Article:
Gulf oil spill victims weary of wait for payouts

Gulf oil fund payout numbersOriginally published by USA Today.

Written by Rick Jervis

Robert Campo once believed the TV commercials by oil giant BP that promised to “make it right” and compensate those along the Gulf Coast who lost work during last year’s disastrous oil spill.

More than a year after the spill ruined his oyster beds, however, Campo is still waiting for what he believes is full payment. The $20 billion fund created by BP to compensate those ruined by the spill has offered him less than one-third of what he requested. He’s still waiting to hear why.“I’m not looking for a handout. I’m just looking for them to make right what they did wrong,” says Campo, an oyster fisherman from St. Bernard Parish, La. “It’s taken way too long.”

Campo joins a chorus of local fishermen, seafood processors, hoteliers and others who say that nearly a year since it opened its doors, the Gulf Coast Claims Facility that administers the BP fund has not moved fast enough to pay those hurt most by the spill. Last week, Attorney General Eric Holder ordered an independent audit of the fund. Kenneth Feinberg, the fund’s administrator, has agreed to the audit, scheduled for sometime this year.

The Gulf Coast Claims Facility has paid nearly $5 billion in claims to about 200,000 claimants, one of the largest payout efforts in U.S. history, according to the facility.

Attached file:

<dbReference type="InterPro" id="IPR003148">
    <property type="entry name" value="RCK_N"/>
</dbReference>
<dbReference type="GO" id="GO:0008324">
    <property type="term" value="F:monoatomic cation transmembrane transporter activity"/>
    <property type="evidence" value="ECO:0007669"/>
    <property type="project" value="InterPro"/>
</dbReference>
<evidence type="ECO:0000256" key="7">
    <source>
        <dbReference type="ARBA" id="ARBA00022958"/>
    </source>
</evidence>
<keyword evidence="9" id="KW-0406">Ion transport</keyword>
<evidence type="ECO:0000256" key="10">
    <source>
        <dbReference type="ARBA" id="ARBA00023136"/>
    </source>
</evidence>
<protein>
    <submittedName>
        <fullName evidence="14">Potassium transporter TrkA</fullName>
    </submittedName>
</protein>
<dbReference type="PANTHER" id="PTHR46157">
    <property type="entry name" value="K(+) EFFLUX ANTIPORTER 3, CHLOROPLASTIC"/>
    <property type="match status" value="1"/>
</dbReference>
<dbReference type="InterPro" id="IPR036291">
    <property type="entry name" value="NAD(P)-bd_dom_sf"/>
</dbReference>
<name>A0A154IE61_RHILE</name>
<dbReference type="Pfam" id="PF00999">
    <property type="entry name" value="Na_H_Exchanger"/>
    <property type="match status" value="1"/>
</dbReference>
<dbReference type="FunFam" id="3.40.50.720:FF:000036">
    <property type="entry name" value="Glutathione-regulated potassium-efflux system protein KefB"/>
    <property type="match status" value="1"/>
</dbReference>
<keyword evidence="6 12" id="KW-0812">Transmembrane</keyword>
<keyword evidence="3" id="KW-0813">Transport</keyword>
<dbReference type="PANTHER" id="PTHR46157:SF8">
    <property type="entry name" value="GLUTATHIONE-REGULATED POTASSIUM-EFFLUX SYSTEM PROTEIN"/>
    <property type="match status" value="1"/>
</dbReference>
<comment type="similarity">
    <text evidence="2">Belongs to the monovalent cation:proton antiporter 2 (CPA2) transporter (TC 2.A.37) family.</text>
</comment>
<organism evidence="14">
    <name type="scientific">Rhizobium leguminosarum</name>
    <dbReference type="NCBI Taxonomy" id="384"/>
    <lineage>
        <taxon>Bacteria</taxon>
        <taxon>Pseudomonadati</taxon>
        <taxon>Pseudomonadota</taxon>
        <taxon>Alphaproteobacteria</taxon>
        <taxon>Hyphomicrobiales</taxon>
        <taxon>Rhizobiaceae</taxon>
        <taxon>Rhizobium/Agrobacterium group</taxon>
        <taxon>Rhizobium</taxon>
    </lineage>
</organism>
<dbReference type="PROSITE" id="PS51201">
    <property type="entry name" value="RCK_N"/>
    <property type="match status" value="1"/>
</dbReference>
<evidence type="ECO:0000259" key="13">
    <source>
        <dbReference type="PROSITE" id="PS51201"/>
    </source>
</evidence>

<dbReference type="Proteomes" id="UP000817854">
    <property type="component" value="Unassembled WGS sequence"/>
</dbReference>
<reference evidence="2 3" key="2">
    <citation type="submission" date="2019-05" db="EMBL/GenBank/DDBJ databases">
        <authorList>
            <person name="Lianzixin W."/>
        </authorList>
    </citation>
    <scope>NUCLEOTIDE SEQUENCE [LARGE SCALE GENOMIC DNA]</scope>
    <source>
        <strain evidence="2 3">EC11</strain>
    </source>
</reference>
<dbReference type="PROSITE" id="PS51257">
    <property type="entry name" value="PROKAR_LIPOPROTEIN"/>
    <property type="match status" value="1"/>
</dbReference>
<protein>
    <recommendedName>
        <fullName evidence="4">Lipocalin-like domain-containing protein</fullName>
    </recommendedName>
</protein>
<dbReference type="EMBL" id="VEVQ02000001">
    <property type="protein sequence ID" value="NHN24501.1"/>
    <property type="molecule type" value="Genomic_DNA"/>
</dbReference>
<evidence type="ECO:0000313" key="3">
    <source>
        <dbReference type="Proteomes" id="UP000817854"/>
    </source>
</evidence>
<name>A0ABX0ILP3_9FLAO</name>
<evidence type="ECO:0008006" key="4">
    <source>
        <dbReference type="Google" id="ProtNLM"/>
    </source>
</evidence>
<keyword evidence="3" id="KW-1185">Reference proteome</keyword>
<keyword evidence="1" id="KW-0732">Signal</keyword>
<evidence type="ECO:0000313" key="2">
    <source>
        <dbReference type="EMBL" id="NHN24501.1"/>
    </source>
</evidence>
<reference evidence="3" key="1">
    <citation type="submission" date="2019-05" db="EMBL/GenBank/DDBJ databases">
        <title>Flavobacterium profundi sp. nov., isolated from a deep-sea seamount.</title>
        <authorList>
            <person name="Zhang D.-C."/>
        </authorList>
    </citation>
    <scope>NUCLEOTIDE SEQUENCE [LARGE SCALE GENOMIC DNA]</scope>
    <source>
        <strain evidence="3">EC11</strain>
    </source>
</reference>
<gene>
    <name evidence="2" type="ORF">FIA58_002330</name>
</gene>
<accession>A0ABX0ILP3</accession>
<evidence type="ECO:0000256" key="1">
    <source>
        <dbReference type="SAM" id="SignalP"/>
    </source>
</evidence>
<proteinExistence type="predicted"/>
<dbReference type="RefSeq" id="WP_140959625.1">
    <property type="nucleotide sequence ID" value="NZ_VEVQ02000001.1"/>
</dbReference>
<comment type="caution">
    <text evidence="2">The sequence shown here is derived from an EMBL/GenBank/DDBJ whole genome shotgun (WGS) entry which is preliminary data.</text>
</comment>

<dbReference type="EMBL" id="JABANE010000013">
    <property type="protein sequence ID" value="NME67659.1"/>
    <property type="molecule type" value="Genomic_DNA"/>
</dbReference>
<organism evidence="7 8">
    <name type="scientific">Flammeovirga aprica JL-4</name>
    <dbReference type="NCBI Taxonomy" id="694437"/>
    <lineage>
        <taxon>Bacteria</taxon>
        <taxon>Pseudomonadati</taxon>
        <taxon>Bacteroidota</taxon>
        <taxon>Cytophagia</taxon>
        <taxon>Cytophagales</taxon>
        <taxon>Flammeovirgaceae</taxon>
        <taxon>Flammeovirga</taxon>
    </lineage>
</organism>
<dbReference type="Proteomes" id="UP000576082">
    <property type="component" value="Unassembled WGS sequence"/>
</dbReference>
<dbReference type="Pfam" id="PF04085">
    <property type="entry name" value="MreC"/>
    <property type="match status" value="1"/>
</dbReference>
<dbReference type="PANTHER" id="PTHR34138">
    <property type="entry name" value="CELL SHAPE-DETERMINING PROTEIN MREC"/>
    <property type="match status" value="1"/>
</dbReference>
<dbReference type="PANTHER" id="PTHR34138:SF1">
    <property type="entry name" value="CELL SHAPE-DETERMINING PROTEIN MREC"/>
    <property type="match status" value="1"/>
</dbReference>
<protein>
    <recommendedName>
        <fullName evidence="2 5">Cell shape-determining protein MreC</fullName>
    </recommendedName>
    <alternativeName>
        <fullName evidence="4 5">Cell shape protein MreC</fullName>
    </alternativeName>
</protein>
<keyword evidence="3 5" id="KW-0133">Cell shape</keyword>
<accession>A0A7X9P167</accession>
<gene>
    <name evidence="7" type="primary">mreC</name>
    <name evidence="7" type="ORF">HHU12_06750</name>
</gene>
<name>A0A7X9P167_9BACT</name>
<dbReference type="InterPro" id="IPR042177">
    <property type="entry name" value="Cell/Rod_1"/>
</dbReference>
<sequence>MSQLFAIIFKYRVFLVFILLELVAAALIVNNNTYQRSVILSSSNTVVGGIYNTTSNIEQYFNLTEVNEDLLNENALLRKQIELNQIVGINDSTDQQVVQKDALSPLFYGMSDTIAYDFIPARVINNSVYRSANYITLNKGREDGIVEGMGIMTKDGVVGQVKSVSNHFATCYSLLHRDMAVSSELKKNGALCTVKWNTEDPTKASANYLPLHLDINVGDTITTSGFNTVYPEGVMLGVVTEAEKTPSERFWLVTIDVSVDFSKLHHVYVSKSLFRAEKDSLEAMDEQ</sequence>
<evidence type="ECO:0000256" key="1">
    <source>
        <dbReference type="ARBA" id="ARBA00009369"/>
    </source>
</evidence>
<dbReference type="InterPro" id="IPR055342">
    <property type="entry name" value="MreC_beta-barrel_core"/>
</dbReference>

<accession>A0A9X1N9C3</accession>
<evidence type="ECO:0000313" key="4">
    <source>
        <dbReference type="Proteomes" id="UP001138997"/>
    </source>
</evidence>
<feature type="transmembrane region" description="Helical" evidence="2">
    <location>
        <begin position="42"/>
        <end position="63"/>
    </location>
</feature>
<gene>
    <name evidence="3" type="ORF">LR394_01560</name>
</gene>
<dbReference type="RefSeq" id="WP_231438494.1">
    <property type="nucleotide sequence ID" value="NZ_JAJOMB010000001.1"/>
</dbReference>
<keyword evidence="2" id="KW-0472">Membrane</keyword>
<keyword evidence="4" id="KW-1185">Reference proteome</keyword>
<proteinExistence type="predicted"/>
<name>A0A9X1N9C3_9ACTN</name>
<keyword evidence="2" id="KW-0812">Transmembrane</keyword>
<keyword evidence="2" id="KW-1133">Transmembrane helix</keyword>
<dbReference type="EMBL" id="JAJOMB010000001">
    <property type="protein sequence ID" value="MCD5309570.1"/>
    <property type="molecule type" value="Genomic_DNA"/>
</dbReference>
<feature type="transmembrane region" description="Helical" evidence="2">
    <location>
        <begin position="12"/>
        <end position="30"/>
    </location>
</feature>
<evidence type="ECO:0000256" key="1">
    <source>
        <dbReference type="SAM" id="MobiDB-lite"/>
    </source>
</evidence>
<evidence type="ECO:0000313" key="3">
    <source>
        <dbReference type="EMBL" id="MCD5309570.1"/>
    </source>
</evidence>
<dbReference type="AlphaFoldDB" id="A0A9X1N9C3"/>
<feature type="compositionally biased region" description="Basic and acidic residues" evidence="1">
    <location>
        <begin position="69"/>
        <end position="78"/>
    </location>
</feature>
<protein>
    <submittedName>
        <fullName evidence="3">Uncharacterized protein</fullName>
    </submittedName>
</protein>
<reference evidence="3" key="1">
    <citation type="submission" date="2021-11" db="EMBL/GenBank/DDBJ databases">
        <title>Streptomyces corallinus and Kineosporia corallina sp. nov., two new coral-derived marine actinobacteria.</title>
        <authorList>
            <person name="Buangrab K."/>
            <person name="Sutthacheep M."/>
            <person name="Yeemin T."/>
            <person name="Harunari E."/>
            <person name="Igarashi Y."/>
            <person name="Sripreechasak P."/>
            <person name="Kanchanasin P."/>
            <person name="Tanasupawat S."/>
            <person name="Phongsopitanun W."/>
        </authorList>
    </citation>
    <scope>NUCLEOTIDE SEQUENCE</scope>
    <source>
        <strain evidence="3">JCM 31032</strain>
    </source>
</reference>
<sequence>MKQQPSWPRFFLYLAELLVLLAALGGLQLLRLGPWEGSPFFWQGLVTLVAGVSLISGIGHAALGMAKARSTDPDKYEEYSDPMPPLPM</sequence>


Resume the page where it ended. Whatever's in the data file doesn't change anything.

The fund was started in the wake of the explosion and sinking of the Deepwater Horizon rig in April 2010, which killed 11 workers and unleashed more than 170 million gallons of crude into the Gulf. BP leased the rig and assumed most of the responsibility for its aftermath.

Local officials and some claimants say the facility has improved in recent months after earlier complaints of taking too long to process claims and not clearly explaining why some were rejected. Customer service at the facility’s Gulf Coast offices, for example, has improved and claimants are at least getting answers on the status of their claims, says Tony Kennon, mayor of Orange Beach, Ala., an early critic of Feinberg and the fund.

Continue reading article at USA Today.

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